With Common Entrance, GCSE, and A-Level exams scheduled to start from as early as mid-May, teenagers and young people will hit the ground running once they return from their Easter holiday this April.
Is five weeks sufficient time for students to prepare for their exams, or should they start revising in the Easter break? We sought advice from one of Quintessentially Education’s expert English exam tutors, Alex Gwyther, who shares his top revision tips, and reflects upon the benefits of private tuition.
‘There isn’t one single way to revise,’ says Alex. ‘There is no magic solution. Every student is different, and we’re all a mixture of visual, auditory and kinaesthetic learning styles – although we tend to gravitate towards just one. It really is about finding what works for you. Whichever learning style you are, I believe there are some important rules for revision – here are my top four.’
1. Revision should be active.
I use the phrase active revision with my students, meaning that whatever method they use needs to involve them actively participating in learning. For example, simply watching a video is passive. How can we make it active? Get students to take notes whilst they’re watching or pause every five minutes and write a summary of what they’ve just watched.
The same goes for reading. Most students will fall back on reading as the only tool of revision. Instead, ask them to read and highlight key words, then write those key words down on a piece of paper and recall why they are significant in the context of the topic.
2. Revision should be creative and imaginative.
Any activity that involves creativity and imagination increases your attention span, engages you more with the topic, and leads to greater retention of information. I encourage my students to think about ‘The Art of Revising Without Revising’. This could mean:
- Recording quotes – record themselves reading out character quotes and listen to them while going on a walk.
- Stick figure cartoons – draw a cartoon strip of an important scene or the entire story using simple stick figures. I’ve encouraged students do this for Macbeth, Romeo and Juliet and Othello and you’d be surprised how much they remember by simply drawing these little stick men.
- Posters around the house – type up any important vocabulary, words, phrases, quotes, language devices and print them out. Stick them on the walls in different areas of the house; students will be subconsciously looking at them when they’re going about their daily lives. After a couple of days, change them. After a week, get them to test themselves.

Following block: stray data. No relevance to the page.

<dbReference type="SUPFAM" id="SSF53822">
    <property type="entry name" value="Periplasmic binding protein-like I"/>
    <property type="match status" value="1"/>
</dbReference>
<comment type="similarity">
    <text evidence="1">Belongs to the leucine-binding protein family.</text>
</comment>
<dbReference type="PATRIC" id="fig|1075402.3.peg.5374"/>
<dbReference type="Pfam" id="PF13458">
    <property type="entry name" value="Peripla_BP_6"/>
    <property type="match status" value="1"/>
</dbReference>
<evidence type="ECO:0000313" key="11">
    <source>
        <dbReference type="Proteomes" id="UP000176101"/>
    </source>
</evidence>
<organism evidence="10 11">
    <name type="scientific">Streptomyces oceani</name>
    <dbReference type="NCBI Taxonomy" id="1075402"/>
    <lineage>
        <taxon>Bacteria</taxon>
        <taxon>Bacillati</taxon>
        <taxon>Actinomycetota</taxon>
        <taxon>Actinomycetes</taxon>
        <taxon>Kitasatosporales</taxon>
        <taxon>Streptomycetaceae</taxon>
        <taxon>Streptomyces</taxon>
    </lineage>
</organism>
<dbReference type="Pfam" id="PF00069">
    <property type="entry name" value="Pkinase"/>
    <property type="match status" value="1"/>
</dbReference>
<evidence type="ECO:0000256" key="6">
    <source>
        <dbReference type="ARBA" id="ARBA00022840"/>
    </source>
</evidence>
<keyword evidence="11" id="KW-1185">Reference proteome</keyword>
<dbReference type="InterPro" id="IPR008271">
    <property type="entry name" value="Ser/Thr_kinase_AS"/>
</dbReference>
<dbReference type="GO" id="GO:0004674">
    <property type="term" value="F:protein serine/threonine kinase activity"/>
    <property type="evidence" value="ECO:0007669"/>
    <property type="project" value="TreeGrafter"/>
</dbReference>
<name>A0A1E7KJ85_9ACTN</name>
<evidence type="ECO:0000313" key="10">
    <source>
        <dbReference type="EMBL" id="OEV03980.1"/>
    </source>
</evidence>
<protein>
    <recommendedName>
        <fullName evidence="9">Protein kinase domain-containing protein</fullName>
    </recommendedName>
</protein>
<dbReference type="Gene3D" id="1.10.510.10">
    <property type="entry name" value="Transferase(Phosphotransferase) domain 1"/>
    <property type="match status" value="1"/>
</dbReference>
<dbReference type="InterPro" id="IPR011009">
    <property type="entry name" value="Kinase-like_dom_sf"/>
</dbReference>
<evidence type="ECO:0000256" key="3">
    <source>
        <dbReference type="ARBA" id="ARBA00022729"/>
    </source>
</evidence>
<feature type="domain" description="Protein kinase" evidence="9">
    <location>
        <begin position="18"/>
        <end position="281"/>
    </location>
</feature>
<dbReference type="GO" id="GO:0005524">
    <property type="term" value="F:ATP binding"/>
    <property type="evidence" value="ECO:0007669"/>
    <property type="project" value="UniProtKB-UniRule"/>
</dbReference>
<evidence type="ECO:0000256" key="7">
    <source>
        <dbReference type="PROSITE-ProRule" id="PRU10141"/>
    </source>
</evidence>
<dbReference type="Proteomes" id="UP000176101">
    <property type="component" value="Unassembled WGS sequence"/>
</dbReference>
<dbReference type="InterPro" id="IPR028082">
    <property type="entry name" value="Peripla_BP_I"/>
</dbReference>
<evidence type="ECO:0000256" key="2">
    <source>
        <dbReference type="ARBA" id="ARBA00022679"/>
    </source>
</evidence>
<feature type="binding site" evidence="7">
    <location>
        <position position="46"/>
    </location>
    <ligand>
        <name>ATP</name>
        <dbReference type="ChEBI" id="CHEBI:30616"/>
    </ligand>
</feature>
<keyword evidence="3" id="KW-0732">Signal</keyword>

3. Revision should be structured, realistic and practical.
A structured revision plan is so important. No one is asking students to give up their social lives, playing sports or visiting family. It really is all about balance. Therefore, use a calendar (I find the Apple Calendar is really effective for this as it can sync across all devices) and enter all their engagements, commitments and social events.
Now, think realistically. If they are a morning person and like to get things out of the way, put aside a few hours then. If they (genuinely!) work better at night, then set aside time in the evening. It’s all about what works for them, but try to hit a daily/weekly goal of hours dedicated to revising.
Tutor's tip: the Pomodoro Technique
I always encourage students to use the Pomodoro Technique, which is 25 minutes distraction free work followed by a five minute break. Once you’ve done this three or four times, take a half-hour break. Repeat.
4. Revision should be measured.
Finally, students can consolidate what they’ve been learning by testing themselves. Past papers are great, but in English they aren’t useful unless a tutor marks them as the marking criteria is based on the quality of the answer.
However, there are plenty of ways for students to test themselves through games and getting family members involved – either by testing the student or by getting them to role play and explaining what they have learnt. Make sure they measure their progress because it’ll be a great confidence boost knowing they made brain gains in certain areas.
5. Consider a private tutor.
Unfortunately, not all of these study skills and approaches to revision are taught in schools. This is not a reflection on the quality of teaching; it’s more the case that school teachers don’t have the time to teach and create individual revision strategies. A private tutor can not only adapt their teaching methods to suit the individual student, but can also help facilitate a balanced, well-structured and engaging revision schedule – which will definitely help to take the sting out of revision during the holidays.
We hope that our tutor’s revision techniques will help your children in the build up to their exams. For further information, or to book a private tutor through Quintessentially Education, please email firstname.lastname@example.org or phone +44 (0)20 3073 6839.